18 Apr 2017

Election 2017: No TV debates this time

No 10 is saying there will be no TV debates cluttering up your screens in this election.

Rather than go down the route of pretending they’re longing for such things to happen but the logistics might be tricky they’ve gone for a more open approach: forget it.

Don’t expect many press conferences either or extended interviews.

Theresa May is not a huge fan of these sorts of encounters and her team think they open up risks that don’t need to be taken. So the 2017 general election will make the 2015 one look like “access all areas” as far as the Tories are concerned.

British Prime Minister Theresa May speaks to the media outside 10 Downing Street in central London on April 18, 2017.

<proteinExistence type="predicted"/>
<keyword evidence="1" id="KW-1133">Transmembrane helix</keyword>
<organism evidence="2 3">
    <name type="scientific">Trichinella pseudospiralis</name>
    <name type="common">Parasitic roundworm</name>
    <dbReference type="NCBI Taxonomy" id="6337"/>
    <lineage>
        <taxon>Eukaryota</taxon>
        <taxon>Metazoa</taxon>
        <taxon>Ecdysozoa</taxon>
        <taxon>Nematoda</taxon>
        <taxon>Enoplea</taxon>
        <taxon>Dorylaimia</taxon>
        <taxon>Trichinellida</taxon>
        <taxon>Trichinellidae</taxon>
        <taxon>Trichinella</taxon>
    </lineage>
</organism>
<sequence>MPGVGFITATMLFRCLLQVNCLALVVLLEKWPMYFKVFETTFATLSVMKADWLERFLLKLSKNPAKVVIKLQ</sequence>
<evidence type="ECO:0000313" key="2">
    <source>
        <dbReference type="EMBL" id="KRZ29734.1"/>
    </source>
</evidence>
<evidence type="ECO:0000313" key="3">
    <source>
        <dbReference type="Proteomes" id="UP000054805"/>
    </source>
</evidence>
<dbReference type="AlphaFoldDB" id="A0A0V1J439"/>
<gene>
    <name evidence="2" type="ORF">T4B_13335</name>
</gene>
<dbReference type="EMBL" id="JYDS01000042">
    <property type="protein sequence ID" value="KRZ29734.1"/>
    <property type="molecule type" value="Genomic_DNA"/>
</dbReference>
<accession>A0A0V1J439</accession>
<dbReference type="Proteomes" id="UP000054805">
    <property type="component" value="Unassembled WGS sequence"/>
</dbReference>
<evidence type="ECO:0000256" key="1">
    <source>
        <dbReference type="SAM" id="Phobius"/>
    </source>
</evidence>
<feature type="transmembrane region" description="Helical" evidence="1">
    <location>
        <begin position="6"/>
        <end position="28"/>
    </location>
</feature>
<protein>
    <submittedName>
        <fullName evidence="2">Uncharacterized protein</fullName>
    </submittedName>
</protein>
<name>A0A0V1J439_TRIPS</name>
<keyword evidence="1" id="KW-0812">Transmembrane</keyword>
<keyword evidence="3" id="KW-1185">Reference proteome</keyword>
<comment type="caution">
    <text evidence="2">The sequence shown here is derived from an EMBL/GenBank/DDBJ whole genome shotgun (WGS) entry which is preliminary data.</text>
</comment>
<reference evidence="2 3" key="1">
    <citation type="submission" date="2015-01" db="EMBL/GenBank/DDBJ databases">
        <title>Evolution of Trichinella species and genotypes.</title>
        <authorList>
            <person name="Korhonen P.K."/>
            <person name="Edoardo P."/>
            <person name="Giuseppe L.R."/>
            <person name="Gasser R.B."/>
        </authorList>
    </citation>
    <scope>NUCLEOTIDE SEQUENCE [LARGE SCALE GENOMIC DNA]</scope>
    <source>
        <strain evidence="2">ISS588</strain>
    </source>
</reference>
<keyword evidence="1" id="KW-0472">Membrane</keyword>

I hear the manifesto will probably be a slimmed down affair too. Mrs May didn’t think much of the 2015 effort with its 500 or so commitments. One minister said it was a “Christmas tree” of a document and “written without any thought to post-Brexit Britain.” But quite how much shape Mrs May wants to put on post -Brexit Britain at this stage is another matter.

What will the immigration, agriculture or state aid sections of the manifesto look like? How much will Mrs May want to spell out ring-fencing or the end of ring-fencing for some departments? What will she want to say about the pensioner triple lock in an election in which differential generational turnout could be key?

Theresa May’s team have had more time to ponder these things because they knew an early election was a possibility but it’s not clear how advanced the work is and whether it will be a manifesto more of themes than commitments.


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